Profitability in 2013 wasn't really typical in the long-term outlook: prices for pork and poultry dropped sharply at the same time as grain prices increased. By now, grain prices have fallen from 11-12 roubles/kg to 5-6 roubles/kg, while pork prices have recovered. After imports were banned this year, pork prices jumped from about 62 roubles/kg live weight with VAT in the first quarter of the last year to 100-105 roubles/kg today (in the first week of April — Agroinvestor). Broiler meat prices have also recovered, so profitability has improved. However, we don't have EBITDA margins of 22-26% for poultry production like we did in 2009 and 2010, and we probably won't in future, unless grain prices fall to 3 roubles/kg. On the other hand, European markets are closed, and there's a shortage of fresh meat on the market. Pork has already become very expensive, and the processing industry will have to switch to cheaper chicken and turkey. Increased demand for them should push prices higher, so we can still see higher margins in poultry production.
What margin are you anticipating at year end 2014?
We're not making direct forecasts, but we're expecting an average of 12-15% for poultry production. This is normal, considering that we have quite a strong brand. Margin for pork could reach 40%, depending on price stability and growth rates.
Synergy is important
Cherkizovo built its poultry production cluster by acquiring operating facilities, but then started to invest in creating new ones. How do you decide whether to buy an asset or build one from the ground up?
Our poultry production cluster is the result of both takeovers and organic growth, although our most aggressive form of growth has been M&A. In the pork division, we had a strategy for developing greenfield projects, because when we started investing heavily in this business in 2005, there was nothing to buy.
Old-style complexes weren't initially built properly and were inefficient, so it was impossible to do anything with them. We've completed the main investment phase in pork production now and are moving to full capacity. Small pork producers with new, high-quality assets sometimes approach us, but we have other priorities right now; and in the short-term we're not considering takeovers in the pork business.
It's a different situation in the poultry business. There were and still are good poultry factories in the country; and unlike pork production, you can quickly make some corrections with additional investments to increase output. That's why we've made M&A deals, and then added capacity and increased production, like we did with Kurinoe Tsarstvo. In this sense, our Eletsprom project isn't really greenfield. We're building an agroindustrial park based on the existing facilities of Kurinoe Tsarstvo. At the same time, we are and will be looking at other companies, and will continue our market consolidation strategy by building up assets in clusters wherever possible and feasible. I don't think it makes sense to develop greenfield projects in the poultry business today, except in the Far East or Altai.
And it's unlikely that anyone will consider investment projects, taking into account that starting next year, loans in the industry won't be subsidized. Incidentally, the company is owed about 1 billion roubles in interest reimbursement subsidies from the federal budget. In this situation, there is no obvious attractiveness of investing in new poultry production projects. Our shareholders expect returns, so we evaluate our investments very carefully in terms of payback, and are very cautious about investment projects.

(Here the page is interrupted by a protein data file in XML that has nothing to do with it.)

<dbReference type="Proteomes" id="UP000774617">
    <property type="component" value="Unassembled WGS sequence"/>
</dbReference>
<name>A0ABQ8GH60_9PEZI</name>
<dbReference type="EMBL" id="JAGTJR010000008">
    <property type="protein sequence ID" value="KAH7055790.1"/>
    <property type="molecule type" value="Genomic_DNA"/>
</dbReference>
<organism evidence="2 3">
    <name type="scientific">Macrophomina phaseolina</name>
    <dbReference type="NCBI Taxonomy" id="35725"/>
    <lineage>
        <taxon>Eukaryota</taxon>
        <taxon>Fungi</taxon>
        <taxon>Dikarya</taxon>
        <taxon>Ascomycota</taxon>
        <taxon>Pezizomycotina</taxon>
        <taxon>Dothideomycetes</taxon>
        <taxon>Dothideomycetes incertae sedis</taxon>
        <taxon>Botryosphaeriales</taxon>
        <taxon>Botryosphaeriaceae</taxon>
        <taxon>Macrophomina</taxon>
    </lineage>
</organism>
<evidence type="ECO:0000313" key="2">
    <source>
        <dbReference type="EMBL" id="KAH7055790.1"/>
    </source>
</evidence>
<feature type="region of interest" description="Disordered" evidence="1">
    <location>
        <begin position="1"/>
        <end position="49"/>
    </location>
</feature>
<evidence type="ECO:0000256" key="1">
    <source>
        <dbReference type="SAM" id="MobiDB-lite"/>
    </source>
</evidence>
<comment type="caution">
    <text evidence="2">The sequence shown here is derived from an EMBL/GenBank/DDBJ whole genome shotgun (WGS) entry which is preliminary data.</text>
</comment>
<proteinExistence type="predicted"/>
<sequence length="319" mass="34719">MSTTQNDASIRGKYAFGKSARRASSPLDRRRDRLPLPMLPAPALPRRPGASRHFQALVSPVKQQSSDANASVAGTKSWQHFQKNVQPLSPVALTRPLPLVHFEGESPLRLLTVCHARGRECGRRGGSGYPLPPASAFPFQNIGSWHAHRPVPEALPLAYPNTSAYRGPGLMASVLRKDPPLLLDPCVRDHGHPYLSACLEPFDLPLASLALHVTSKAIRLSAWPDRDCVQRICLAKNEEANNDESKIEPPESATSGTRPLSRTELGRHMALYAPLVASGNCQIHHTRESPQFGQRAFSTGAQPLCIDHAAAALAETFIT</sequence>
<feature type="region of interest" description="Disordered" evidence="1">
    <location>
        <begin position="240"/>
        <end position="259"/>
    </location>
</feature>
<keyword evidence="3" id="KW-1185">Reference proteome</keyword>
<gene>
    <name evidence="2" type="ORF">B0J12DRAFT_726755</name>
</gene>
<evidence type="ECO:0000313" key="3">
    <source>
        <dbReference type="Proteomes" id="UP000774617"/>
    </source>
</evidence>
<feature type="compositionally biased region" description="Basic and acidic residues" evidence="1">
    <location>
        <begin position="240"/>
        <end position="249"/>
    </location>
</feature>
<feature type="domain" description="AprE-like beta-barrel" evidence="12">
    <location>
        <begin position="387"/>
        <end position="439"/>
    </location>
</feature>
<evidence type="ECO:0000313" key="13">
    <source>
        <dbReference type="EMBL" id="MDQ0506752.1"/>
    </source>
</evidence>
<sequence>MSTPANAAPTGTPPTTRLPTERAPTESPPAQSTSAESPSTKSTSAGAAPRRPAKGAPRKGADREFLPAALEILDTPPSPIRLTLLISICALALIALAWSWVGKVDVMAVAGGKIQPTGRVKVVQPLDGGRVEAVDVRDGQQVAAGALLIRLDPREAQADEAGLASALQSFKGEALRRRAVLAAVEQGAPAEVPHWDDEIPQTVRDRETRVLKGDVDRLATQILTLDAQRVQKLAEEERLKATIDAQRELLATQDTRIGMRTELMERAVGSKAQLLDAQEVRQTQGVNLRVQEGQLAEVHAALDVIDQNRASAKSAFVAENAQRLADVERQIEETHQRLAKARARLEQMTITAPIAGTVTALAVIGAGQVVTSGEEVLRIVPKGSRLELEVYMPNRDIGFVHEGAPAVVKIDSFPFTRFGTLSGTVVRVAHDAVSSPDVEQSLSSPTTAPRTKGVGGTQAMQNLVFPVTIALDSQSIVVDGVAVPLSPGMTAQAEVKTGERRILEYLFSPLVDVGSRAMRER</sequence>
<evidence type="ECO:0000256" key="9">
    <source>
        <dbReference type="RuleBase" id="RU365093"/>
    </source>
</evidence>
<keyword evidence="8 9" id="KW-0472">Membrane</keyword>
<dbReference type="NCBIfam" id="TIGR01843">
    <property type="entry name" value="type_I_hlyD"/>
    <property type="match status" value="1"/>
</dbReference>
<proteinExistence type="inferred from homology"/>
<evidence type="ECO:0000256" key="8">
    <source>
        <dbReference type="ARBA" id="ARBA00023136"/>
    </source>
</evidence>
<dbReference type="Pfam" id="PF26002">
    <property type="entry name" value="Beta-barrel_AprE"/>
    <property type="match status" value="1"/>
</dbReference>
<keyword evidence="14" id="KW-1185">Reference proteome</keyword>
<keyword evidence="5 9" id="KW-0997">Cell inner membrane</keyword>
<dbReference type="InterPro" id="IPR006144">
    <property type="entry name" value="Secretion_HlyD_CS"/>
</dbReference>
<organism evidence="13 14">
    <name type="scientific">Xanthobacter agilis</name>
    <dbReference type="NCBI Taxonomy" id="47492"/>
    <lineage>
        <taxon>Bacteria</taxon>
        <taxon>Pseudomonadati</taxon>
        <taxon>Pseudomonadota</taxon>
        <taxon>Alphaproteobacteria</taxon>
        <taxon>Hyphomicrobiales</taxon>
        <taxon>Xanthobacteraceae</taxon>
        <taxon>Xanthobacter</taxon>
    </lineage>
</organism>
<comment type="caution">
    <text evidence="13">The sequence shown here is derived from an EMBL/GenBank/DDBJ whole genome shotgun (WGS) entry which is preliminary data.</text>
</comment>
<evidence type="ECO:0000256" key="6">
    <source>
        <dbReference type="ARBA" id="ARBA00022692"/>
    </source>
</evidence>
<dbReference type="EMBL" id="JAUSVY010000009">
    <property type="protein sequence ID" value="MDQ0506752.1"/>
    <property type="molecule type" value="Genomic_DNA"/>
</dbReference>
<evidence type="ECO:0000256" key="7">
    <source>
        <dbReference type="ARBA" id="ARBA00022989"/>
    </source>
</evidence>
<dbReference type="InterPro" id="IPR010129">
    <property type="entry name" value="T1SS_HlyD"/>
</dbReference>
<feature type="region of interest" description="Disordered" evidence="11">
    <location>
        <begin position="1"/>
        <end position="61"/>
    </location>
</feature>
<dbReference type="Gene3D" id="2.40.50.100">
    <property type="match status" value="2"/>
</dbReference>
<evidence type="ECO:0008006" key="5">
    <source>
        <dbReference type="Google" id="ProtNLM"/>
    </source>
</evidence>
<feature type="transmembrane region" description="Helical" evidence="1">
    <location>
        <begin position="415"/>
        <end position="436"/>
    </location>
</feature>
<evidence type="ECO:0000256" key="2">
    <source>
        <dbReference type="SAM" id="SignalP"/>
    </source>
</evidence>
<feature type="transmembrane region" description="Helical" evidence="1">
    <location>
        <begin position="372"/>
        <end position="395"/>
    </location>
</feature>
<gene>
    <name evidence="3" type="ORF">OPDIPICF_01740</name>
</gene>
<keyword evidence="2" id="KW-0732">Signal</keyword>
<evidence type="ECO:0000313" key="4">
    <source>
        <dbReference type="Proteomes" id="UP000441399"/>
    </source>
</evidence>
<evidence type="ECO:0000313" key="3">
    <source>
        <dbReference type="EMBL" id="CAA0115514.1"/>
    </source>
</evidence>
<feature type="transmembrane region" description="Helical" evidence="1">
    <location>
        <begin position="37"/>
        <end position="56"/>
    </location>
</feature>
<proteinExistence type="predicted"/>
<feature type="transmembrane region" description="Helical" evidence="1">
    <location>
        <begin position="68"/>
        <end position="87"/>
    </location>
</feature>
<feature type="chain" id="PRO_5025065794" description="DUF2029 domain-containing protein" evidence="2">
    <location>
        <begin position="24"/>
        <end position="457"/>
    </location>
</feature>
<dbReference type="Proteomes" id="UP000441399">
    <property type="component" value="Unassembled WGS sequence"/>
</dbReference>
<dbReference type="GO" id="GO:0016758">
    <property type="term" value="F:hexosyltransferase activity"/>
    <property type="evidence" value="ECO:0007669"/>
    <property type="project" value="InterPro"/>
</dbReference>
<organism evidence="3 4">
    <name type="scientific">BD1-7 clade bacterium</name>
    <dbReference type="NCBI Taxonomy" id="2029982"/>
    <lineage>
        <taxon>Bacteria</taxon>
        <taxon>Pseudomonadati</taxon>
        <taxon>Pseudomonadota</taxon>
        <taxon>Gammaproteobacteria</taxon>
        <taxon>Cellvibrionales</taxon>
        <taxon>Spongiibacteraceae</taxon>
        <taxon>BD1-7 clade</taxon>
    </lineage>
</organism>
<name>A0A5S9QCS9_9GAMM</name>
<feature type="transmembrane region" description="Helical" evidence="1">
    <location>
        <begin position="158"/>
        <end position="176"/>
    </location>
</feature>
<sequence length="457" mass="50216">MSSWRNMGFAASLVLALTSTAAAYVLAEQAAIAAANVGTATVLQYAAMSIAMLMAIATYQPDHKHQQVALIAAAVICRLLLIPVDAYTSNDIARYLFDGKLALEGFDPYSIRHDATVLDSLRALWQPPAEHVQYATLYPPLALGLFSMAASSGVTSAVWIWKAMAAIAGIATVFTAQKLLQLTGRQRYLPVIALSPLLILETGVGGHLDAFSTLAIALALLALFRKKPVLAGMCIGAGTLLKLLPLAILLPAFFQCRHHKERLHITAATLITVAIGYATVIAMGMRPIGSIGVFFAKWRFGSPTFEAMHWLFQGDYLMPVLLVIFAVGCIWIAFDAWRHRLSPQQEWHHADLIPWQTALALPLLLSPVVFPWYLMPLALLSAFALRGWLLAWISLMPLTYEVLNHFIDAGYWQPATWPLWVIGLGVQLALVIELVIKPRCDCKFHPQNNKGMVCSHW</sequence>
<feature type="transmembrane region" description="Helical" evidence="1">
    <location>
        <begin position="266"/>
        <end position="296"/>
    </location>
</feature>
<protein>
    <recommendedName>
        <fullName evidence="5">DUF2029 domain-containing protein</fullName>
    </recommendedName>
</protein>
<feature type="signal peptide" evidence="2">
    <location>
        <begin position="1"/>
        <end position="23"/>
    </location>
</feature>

Which poultry industry assets interest you?
Some facilities are so old and inefficient and have such a low level of biological security that it's impossible to improve their performance indicators. So we're attracted to high-quality assets. We might be interested in players from Russia's top 10 poultry production companies. M&A deals are a question of price, negotiations, and the shareholders' interest in selling the asset or becoming part of Cherkizovo. Of course, we look at how well the asset will fit into our structure in order to achieve synergy.
We also assess the geographic and logistics position: it would be difficult for us to buy a poultry farm in Siberia; but who knows. If the region is strategically important and the government starts supporting business development there, we may look at options for entry. Right now, we're attracted to the Central Federal District, since we have land and established logistics there. We're also looking at brand quality and which market niche a product occupies. For example, we don't have much of a presence in the south, but the acquisition of Lisko Broiler will probably expand sales.
Is the south a target region for you in terms of location or buying facilities there?
Although this is a new market for us, we're now looking and will continue to look at companies in the Southern Federal District for consolidation. But it's hard to say how interesting the macro-region is. We need to evaluate our sales strategies. Since grain production there is export-oriented, feed components will always be more expensive. We're not interested in small-scale assets, because we won't gain much synergy from them. Unlike many competitors, Cherkizovo's business is quite concentrated, although not as strongly as companies in Belgorod Region. On that score, our facilities are located at fair distance from one another to reduce biological risks, but in terms of logistics and infrastructure, they are efficiently clustered in the central part of the country.
A year ago you bought the Dankov Meat Processing Plant near Lipetsk. How attractive are M&A deals in the meat processing sector?